• JoeBlow Far East USA, SC
    Feb. 17, 2013 6:25 a.m.

    As far as our politicians go, there are things that are clearly wrong and there are things that are clearly illegal.

    Unfortunately, the two do not always coincide.

  • micawber Centerville, UT
    Feb. 16, 2013 10:29 p.m.

    I don't think this is a rush to judgment. The criminal justice system will take action in due course. But as Chairman Wright points out, meeting with Johnson at the Krispy Kreme was unethical. I don't think Mr. Swallow denies the meeting and there is a tape of it. We should be able to expect more of our attorney general. Staying a weekend on Mr. Johnson's luxury houseboat is also very questionable to me. From admitted facts, I think it is clear that Mr. Swallow was insensitive to the nature of his position. If you take campaign contributions from businesses that, as attorney general you are likely to have to investigate, if you take weekend houseboat trips from people you are likely to have to investigate, if you have private meetings with donors who are being investigated by federal agencies, as an attorney you have acted improperly. People will naturally expect leniency based on their donations and relationship. We deserve better from an attorney general or his chief deputy.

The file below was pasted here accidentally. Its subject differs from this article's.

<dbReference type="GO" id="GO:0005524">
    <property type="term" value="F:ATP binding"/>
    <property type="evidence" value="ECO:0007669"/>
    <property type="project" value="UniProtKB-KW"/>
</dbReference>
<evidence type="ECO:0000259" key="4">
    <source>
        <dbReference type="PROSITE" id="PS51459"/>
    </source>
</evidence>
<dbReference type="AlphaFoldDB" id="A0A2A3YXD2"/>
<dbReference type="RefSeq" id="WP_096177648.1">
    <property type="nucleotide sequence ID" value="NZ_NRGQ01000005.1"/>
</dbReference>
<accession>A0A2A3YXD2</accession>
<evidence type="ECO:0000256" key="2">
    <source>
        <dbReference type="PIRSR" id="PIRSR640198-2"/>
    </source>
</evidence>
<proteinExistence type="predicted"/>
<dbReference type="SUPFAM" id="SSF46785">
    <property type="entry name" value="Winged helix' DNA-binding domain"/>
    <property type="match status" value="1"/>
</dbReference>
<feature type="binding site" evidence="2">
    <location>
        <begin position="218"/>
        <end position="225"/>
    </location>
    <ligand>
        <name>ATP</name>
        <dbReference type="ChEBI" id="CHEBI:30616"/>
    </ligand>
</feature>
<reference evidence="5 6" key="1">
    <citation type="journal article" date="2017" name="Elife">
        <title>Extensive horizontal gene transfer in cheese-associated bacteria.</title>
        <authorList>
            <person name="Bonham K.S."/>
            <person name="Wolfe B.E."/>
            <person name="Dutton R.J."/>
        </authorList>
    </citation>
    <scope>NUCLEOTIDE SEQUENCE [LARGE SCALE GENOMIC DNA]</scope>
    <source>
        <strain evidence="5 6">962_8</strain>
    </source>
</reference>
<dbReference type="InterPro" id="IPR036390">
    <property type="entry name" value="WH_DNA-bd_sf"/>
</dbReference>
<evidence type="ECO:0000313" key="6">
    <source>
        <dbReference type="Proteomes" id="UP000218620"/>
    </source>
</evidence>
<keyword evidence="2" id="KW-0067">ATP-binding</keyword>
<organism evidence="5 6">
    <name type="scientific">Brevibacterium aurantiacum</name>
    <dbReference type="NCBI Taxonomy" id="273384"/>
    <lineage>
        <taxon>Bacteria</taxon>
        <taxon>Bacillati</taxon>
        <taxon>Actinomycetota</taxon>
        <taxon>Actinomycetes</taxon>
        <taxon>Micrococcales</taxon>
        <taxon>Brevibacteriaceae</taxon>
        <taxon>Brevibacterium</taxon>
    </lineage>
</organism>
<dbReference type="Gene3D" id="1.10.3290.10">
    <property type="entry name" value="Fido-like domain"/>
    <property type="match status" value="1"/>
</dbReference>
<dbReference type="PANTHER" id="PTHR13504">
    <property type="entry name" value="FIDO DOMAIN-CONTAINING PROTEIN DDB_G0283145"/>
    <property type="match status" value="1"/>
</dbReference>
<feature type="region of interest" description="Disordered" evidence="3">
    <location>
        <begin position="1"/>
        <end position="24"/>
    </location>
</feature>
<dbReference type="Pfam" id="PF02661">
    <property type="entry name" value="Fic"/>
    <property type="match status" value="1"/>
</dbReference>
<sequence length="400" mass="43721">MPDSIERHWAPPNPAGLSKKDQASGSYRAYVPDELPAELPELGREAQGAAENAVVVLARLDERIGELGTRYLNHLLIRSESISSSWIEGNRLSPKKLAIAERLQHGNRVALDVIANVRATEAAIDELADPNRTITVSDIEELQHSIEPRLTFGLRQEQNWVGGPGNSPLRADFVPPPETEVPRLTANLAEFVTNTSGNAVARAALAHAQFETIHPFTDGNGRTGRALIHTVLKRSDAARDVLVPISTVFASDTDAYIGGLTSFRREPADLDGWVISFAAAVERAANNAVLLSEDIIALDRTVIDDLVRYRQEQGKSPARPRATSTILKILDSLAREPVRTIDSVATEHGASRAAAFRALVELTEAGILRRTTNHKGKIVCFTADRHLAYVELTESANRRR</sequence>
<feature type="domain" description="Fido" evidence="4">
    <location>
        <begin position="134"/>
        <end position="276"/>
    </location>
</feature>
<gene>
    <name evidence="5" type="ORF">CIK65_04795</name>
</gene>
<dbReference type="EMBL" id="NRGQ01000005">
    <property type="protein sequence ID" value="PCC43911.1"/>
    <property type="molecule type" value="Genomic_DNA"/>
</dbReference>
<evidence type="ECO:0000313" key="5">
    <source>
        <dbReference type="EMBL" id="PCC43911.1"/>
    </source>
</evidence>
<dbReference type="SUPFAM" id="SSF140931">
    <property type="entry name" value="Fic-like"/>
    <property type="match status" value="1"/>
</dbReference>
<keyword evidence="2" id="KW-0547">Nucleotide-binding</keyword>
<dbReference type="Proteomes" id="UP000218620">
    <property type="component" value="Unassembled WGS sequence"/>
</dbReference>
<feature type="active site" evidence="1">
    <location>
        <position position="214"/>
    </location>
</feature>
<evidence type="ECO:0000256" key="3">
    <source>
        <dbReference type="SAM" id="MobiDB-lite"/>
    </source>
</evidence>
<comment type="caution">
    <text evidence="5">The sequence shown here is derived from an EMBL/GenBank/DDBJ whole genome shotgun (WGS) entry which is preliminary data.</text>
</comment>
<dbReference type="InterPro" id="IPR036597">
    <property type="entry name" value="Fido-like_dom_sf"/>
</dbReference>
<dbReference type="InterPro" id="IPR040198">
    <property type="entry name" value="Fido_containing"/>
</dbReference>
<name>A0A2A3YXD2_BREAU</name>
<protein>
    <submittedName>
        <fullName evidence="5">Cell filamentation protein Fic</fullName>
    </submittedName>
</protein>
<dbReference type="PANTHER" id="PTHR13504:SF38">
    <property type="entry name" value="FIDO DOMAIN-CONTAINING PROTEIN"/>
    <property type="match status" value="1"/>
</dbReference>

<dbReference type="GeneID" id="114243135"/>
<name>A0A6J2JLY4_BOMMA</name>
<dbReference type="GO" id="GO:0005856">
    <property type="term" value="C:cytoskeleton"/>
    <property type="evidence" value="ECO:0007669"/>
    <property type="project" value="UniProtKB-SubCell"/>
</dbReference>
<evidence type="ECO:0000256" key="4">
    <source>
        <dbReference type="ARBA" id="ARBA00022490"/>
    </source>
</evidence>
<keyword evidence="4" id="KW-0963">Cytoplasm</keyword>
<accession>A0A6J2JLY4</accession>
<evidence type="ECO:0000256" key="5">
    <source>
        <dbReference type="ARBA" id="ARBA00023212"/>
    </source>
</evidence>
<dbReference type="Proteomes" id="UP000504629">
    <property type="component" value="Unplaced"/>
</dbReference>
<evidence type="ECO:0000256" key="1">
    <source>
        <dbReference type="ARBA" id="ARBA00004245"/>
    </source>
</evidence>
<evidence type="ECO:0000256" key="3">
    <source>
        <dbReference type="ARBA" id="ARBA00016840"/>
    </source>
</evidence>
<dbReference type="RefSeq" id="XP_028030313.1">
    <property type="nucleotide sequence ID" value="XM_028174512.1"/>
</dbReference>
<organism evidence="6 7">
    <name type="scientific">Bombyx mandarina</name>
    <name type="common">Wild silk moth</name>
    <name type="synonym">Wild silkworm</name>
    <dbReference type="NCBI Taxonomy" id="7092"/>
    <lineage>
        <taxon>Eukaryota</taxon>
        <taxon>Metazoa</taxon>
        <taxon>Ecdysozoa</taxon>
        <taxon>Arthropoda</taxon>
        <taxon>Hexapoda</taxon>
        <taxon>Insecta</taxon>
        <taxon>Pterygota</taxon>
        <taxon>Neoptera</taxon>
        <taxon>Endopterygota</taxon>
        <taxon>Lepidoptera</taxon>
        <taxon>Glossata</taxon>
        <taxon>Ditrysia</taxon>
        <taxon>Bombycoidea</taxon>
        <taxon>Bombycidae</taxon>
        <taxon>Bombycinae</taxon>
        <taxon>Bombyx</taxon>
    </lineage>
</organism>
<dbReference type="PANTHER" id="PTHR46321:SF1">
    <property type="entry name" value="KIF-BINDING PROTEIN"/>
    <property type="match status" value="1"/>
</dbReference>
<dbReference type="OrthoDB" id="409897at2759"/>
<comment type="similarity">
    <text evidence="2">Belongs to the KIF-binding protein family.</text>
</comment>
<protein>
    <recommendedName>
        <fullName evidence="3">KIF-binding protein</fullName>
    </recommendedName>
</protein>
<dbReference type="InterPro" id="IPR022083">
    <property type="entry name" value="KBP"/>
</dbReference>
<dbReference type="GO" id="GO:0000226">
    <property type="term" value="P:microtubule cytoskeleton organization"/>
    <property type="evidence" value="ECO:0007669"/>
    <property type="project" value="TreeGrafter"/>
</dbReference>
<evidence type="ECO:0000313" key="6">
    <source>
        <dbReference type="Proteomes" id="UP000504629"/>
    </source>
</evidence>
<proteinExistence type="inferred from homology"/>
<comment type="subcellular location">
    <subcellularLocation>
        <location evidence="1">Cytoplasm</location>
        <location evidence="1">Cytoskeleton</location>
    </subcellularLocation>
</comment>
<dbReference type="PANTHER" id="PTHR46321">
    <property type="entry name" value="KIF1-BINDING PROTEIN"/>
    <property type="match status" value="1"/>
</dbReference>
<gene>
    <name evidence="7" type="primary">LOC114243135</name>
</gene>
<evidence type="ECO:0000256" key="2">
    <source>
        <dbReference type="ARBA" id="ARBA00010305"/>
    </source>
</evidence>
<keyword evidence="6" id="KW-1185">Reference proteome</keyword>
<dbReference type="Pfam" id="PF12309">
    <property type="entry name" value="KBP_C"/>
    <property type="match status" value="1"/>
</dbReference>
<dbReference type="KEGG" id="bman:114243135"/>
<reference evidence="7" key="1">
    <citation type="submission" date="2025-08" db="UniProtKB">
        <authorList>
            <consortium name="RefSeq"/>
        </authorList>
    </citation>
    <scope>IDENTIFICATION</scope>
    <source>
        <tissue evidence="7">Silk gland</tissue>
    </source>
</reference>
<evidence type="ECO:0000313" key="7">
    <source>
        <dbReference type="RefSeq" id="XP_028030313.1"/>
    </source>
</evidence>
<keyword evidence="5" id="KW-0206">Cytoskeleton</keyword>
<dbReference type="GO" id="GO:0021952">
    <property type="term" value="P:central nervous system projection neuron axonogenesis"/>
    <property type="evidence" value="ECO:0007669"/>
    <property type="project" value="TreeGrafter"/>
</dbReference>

Also, Mr. Jackson, double jeopardy would prevent further investigation and a subsequent charge after an initial trial.

  • John Jackson Sandy, UT
    Feb. 16, 2013 7:27 p.m.

    The spirit of "a speedy and public trial" promised in the Sixth Amendment suggests that wherever we can move to resolving such issues rapidly, we should. If this means quicker impeachment proceedings, that should happen. What are we waiting for? "Speedy" does not mean waiting six months while a cloud of doubt hangs over Swallow and his office. It does not mean leaving the office strangled until a resolution is finally arranged. Every government and political body that has a determination of justice to make in the matter -- whether it is the courts, themselves, the Legislature, or the party -- should be pursuing their decisions in "a speedy and public" manner. Seems to me that way, at least if the words of the Bill of Rights are to be taken to heart.

    One more thought. Injustice is not in being tried and condemned. Injustice is being condemned without being tried. No, that does not we mean we wait for the courts to run their course, for we can see that the public will condemn on its own time frame. If we are to provide justice, then, we must place the trial ahead of the public's rush to judgement.

  • John Jackson Sandy, UT
    Feb. 16, 2013 6:42 p.m.